As a group, we marketers have a bad habit that needs to be stopped. We take an idea, phrase or word that we think has meaning to consumers, then repeat it ad nauseum until it is utterly meaningless.

Previous examples of terms we have mercilessly beaten into the ground include: “new and improved,” “innovative,” and “efficient.” We have a new term to add to the list of over-used clichés. 

“Smart.”

This comes on the heels of the 2019 Consumer Electronics Show (CES), from which we just returned. At the show, we saw how the latest whiz-bang technology is becoming ubiquitous in the home. Every company is finding new ways to shoehorn digital, “smart” technology into their products.

One is tempted to make the joke that you can’t visit the bathroom without coming across a touch screen or a circuit board. But it’s not a joke. It’s true.

Far too often, it seems, manufacturers of home and building products are cramming technology into their products for technology’s own sake. Terrified of being left behind, they’re trying to keep up with the Joneses. Or, more accurately, the Samsungs.

GE, for example, introduced their Kitchen Hub, a vent hood with a 27-inch touch screen bolted onto it. It connects to other home-automation devices and allows people to enjoy on-screen entertainment while in the kitchen.

It also allows the user to view recipes, chat with friends, and even share photos of their meals as they’re being cooked.

Not to be outdone, Whirlpool unveiled their Connected Hub Wall Oven at CES. This slick appliance promises to help families figure out what’s for dinner by making suggestions based on their preferences. It then uses augmented reality to help them monitor and manage the cooking process.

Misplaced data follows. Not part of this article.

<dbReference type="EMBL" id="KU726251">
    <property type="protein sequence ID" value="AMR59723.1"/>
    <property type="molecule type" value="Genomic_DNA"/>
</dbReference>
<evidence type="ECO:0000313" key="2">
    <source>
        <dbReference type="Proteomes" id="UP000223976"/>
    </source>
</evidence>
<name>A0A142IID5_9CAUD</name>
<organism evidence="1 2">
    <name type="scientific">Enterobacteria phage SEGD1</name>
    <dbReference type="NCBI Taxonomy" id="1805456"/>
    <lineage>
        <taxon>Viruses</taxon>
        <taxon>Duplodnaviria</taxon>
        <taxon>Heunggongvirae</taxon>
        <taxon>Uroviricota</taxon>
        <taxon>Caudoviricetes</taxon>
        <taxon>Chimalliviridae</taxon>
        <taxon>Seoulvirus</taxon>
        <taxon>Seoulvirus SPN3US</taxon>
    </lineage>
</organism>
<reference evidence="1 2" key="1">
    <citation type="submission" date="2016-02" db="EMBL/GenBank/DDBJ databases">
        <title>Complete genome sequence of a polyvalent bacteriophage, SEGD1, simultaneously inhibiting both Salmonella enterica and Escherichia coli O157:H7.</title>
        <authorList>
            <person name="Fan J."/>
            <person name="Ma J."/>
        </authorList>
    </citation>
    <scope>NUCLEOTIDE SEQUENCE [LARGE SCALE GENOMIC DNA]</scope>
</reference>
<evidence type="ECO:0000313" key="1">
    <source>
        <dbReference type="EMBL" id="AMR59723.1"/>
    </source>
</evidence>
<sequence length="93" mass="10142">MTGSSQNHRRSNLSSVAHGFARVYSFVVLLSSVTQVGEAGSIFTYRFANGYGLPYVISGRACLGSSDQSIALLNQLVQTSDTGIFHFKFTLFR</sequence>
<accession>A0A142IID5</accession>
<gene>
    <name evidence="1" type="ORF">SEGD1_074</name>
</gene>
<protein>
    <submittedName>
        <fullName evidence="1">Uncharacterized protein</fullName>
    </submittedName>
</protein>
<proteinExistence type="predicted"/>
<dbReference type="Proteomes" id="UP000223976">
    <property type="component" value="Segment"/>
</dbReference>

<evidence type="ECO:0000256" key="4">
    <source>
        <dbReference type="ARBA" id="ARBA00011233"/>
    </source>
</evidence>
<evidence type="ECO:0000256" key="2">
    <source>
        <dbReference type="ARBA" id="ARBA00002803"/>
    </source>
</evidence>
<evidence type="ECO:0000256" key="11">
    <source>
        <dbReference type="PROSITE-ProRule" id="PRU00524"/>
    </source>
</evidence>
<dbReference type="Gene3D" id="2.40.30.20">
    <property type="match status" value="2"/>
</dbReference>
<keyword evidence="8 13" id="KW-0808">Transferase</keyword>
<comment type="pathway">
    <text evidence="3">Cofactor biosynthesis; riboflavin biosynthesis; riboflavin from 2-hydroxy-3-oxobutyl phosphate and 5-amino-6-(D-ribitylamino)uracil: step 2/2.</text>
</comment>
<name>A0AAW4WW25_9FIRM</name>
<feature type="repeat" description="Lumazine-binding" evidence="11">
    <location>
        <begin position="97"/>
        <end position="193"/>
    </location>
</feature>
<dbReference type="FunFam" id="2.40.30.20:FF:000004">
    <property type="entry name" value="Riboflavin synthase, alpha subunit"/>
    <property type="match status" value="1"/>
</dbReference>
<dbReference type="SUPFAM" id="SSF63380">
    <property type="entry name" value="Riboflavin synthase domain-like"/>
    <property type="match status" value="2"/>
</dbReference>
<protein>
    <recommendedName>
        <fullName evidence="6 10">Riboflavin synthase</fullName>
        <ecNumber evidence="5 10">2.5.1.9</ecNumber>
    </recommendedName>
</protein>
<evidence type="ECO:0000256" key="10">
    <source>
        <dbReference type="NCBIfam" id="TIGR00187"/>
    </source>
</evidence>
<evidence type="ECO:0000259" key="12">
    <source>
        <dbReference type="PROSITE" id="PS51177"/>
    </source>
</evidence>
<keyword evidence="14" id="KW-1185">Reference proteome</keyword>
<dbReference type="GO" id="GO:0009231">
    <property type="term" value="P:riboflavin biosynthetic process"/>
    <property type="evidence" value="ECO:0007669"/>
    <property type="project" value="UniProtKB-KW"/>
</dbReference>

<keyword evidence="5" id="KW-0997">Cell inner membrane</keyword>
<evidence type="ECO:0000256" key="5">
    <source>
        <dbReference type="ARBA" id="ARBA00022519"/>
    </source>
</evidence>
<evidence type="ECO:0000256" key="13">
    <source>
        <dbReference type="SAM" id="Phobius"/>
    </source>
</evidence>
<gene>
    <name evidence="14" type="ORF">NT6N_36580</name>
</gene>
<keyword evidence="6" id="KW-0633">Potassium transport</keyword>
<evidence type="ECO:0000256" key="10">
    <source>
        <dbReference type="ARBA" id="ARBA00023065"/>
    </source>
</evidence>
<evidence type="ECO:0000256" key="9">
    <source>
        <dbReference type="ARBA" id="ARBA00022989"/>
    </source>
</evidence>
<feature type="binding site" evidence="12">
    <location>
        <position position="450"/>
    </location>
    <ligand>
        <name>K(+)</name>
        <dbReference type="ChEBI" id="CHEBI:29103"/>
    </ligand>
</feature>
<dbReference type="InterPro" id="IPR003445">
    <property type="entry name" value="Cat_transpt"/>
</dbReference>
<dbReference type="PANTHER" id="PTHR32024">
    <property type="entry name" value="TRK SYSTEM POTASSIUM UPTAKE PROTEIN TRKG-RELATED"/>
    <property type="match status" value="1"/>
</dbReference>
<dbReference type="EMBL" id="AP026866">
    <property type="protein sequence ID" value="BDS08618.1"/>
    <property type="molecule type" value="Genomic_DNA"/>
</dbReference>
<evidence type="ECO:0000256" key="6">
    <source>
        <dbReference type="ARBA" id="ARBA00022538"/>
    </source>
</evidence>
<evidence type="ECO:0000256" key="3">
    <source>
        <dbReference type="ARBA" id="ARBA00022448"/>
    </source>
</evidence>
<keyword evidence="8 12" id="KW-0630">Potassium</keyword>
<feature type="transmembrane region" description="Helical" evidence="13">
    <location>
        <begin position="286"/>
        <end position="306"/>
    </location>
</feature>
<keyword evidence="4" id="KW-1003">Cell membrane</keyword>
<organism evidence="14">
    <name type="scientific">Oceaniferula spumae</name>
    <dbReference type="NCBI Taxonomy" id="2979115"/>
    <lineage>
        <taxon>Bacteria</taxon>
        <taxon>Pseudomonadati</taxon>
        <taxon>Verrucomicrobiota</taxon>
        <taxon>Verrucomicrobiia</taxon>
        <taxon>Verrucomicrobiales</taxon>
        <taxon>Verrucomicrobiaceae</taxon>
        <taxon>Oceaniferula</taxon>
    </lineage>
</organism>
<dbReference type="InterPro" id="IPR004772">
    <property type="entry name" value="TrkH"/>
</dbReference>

It also has a few other nice features.

Finally, Samsung, the de facto leaders in the home hub category (maybe we should add “hub” to the list of over-used words), has enhanced its line of Family Hub refrigerators. The touch-screen iceboxes have new capabilities designed to help families stay connected.

 The capabilities of the above-mentioned appliances range from somewhat helpful to downright ridiculous. We seriously doubt, for example, that homeowners will be keen on watching movies through the steam rising from their boiling pasta.

But even the better features seem like answers to the questions nobody asked. The digital arms race is pushing companies to build more and more technology into their products, without regard to whether it fits into people’s lives or solves real-world problems.

To be fair, CES had plenty of examples of products that used technology to present a viable, elegant solution to a real problem. Products like smart (there it is again) home security cameras and Alexa-enabled dimmer switches.

Those products, it seems, started with the consumer problem, and asked how technology could solve it.

Like we said last year, technology is becoming more integrated into the home… making CES an important place for brands to show off what their products can do. However, exhibitors need to be careful not to put the technology first and the consumer problem second because that’s not smart at all.

 


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